Aug. 19 Agronomy Day, University of Illinois, 7 a.m. to 2 p.m., Crop Sciences Research and Education Center (also known as South Farms) Urbana. For information, call 217-333-4256 or go online to {http://agronomyday.cropsci.illinois.edu}. Aug. 27 - Sept. 6 DuQuoin State Fair, DuQuoin. Sept. 7-9 Illinois Agriculture in the Classroom Bike Ride in Eastern Illinois. For information, call 309-557-2230 or go online to {www.iaafoundation.org}.

‹*52:0$5.,QF$)DUP%XUHDX$IÀOLDWH$


FarmWeek Page 6 Monday, July 26, 2010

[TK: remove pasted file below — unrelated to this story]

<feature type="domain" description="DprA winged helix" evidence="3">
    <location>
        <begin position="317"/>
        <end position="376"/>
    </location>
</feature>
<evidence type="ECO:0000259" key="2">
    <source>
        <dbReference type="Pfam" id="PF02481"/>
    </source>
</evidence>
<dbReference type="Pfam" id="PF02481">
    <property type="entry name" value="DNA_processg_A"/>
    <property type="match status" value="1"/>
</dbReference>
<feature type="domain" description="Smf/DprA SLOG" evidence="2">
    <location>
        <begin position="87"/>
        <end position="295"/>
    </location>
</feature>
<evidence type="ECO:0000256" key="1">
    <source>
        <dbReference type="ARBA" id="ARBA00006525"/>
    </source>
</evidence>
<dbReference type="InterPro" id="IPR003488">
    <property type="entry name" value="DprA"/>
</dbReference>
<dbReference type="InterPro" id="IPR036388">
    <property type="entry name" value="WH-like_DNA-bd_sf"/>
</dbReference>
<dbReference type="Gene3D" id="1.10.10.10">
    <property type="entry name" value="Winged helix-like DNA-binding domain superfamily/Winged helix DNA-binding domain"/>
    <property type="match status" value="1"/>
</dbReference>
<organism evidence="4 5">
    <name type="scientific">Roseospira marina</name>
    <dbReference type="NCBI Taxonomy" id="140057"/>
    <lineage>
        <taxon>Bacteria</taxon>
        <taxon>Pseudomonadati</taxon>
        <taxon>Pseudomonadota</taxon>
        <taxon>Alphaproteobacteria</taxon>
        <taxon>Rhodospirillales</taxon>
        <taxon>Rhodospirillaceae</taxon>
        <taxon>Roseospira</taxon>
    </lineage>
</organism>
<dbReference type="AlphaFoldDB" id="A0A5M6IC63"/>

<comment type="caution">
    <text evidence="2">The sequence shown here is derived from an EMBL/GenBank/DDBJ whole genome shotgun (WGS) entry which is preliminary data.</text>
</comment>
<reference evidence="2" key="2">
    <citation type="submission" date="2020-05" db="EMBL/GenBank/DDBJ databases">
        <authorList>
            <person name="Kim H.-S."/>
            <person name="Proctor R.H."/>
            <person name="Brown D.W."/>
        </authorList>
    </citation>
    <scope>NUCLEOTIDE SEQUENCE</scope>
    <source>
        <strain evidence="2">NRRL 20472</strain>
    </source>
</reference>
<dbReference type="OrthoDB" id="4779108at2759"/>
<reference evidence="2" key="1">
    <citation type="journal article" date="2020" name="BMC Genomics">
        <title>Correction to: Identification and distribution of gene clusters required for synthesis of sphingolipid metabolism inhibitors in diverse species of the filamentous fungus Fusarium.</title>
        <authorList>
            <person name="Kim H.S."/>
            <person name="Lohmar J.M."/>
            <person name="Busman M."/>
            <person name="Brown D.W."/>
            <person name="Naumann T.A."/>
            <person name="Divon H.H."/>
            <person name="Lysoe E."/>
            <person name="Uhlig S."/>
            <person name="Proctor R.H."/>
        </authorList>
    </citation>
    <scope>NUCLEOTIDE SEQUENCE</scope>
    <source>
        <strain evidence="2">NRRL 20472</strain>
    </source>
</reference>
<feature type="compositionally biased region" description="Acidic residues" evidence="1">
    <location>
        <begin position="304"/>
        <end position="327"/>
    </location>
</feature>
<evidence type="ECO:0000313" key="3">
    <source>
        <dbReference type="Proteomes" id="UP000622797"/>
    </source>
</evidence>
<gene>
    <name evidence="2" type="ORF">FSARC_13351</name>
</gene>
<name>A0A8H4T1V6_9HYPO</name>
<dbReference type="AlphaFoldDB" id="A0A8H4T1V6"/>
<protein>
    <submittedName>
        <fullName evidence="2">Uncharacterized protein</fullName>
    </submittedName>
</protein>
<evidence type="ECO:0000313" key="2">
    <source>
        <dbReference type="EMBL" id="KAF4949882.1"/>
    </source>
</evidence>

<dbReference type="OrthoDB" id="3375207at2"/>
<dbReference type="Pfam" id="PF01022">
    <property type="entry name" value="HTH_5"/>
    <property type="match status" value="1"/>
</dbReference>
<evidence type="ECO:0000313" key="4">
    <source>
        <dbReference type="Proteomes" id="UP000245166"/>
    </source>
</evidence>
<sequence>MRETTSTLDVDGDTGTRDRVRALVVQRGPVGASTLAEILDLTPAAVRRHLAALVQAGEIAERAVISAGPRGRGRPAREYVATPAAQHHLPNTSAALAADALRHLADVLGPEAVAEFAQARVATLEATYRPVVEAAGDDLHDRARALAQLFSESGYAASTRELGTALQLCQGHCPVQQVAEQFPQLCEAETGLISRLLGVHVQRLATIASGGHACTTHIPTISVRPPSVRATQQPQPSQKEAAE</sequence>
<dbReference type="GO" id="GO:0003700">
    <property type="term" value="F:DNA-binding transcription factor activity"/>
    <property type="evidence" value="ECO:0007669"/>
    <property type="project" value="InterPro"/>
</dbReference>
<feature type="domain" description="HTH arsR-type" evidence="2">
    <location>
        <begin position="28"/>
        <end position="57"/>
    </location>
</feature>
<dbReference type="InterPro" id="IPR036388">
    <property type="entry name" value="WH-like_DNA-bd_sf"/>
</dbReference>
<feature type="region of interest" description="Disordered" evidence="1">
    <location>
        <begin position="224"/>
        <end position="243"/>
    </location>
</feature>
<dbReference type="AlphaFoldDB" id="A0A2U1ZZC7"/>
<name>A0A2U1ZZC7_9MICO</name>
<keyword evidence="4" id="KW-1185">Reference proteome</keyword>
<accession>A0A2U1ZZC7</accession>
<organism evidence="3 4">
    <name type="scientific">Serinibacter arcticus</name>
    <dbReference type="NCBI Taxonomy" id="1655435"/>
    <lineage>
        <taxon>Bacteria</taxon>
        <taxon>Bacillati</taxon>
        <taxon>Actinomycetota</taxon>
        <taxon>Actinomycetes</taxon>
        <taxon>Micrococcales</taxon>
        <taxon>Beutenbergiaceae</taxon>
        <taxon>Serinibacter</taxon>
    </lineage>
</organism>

CROPWATCHERS Bernie Walsh, Durand, Winnebago County: We finally got some much-needed rain. After waiting for four weeks, we received 2 inches here at our farm on Thursday and Friday. There were much higher amounts throughout the county with the southwest corner near Seward getting 5.5 inches and it was still raining Friday morning. This rain came just in time. It probably is too much for some low areas but will greatly benefit every other field. There doesn’t appear to be too much insect pressure in our fields, even though we have been catching 10 to 12 western bean cutworm moths in our trap per week. That compares to zero caught two years ago and only 12 caught all of last year. Pete Tekampe, Grayslake, Lake County: We received 0.4 of an inch of rain Friday morning and it is still drizzling. Corn looks better after a long, hot week. Beans also perked up. Both crops are looking good. They were calling for storms Thursday night to give us 2 to 4 inches of rain, but most of those went north of us. Most of the wheat is cut. It is a little above average in yield, but lighter in test weight. Some of the spring grains have been cut but were below average. I know it will rain this week, because it’s fair week in Lake County. Come out and enjoy the Lake County Fair at the new fairgrounds. See you there. Leroy Getz, Savanna, Carroll County: Thunderstorms were occurring Friday morning with heavy rain. It was hot and humid all week. We did get all of our oats combined and straw baled — the earliest I’ve ever been done. Eighty bushels per acre plus 80 bales of straw. Corn and beans look excellent. There are no diseases or bugs at this time. Some third-crop hay has been cut while others are trying to finish their second crop. Ron Frieders, Waterman, DeKalb County: After more than a week of very high temperatures, crops are showing stress. The lower leaves on much of the corn are fired and brown, much earlier than normal. Insect pressure is growing in soybean fields and leaf-eating is more evident. The hot and dry conditions are favorable for aphids to move into the bean fields and populations need to be monitored. Larry Hummel, Dixon, Lee County: I am fairly confident that we will be the only farmers in Illinois drying corn this week. We have non-GMO corn sold for July delivery that is coming out of the bin at 15-16 percent moisture. To qualify for the 50-cent premium, it has to be below 15 percent moisture. With that much money left on the table, we are going to fire up the dryer to pull about a point and a quarter out. I have been getting a little concerned that the rains have been going north and south of us, but after hearing reports of 3-8 inches of rain in those areas, I feel better. We are OK on moisture for now, but to keep yield potential up, we will need one before too long. Ken Reinhardt, Seaton, Mercer County: Just a few tenths of rain for the week. There were huge rains just south and to the north. I actually saw a pivot running down on the sand, the first I have seen this season. Fungicide flights on corn have slowed down. It’s about time for applications on soybeans. Japanese beetles have been hard on the silks on the outside rows of corn. Mark Kerber, Chatsworth, Livingston County: Last week was another hot and dry one. No rain in our area for the second straight week. Corn is drying up and beans need a rain. No insect damage to report at this time. We sprayed some soybeans with fungicide — we will see if it helps yields. It is a good time to ride north. As we checked the corn all the way to Canada, our area seemed to be the driest. Markets are hanging in there.